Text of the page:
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Angiogenesis. 2006;9(2):59-65. Epub 2006 Jul 5.

In vivo characterization of endothelial cell activation in a transgenic mouse model of Alzheimer's disease.

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Nuklearmedizinische Klinik und Poliklinik, Technische Universität München, München, Germany.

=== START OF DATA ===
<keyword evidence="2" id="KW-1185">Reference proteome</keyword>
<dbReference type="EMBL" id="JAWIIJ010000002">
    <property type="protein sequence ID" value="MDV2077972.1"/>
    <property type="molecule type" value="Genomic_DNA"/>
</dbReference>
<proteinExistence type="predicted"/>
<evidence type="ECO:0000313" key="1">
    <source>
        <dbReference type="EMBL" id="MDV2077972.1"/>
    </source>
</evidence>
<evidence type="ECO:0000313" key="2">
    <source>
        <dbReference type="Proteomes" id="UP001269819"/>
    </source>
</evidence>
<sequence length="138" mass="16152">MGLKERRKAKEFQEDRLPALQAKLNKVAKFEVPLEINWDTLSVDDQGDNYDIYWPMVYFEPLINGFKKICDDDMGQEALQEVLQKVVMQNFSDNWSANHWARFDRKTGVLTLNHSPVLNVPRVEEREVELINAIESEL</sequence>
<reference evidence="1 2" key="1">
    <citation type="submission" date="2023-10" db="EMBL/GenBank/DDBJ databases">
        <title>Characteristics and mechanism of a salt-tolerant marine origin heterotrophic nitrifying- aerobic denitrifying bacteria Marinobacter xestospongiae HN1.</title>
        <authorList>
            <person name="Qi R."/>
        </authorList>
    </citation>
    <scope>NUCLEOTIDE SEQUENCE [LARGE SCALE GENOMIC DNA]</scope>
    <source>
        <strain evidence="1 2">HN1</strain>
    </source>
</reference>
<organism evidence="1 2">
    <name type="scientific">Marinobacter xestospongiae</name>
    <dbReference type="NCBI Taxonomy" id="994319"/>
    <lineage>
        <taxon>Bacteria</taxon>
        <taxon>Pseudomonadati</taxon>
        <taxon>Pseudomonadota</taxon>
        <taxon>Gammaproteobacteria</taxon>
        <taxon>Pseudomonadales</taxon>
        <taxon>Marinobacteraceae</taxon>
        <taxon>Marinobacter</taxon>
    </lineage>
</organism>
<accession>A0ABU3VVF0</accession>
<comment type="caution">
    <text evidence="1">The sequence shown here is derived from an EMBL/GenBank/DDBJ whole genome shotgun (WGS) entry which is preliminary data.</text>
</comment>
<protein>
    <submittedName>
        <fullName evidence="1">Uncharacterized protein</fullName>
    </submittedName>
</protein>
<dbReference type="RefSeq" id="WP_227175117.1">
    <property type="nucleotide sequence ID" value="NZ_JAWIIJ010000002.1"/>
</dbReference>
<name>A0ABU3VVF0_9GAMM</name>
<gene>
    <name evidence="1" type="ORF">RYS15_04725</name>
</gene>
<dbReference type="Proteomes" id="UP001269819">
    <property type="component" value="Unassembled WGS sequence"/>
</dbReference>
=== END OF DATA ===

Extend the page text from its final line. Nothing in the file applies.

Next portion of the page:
Alzheimer's disease (AD) is the most common cause of dementia worldwide. AD is characterized by an excessive cerebral amyloid deposition leading to degeneration of neurons and eventually to dementia. It has been shown by epidemiological studies that cardiovascular drugs with an anti-angiogenic effect can influence the outcome of AD patients. Therefore, it has been speculated that in AD angiogenesis in the brain vasculature may play an important role. Here we report that in the brain of APP23 mice--a transgenic model of AD--after deposition of amyloid in blood vessels endothelial cell activation occurs in an age-dependent manner. Amyloid deposition is followed by the expression of beta3-integrin, a specific marker molecule of activated endothelium. The beta3-integrin expression is restricted to amyloid-positive vessels. Moreover, homogenates of the brains of APP23 mice induced the formation of new vessels in an in vivo angiogenesis assay. Vessel formation could be blocked by the VEGF antagonist SU 4312 as well as by statins, suggesting that these drugs may interfere with endothelial cell activation in AD. In conclusion our results indicate that amyloid deposition in the vasculature leads to endothelial cell apoptosis and endothelial cell activation, which can be modulated by anti-angiogenic drugs.

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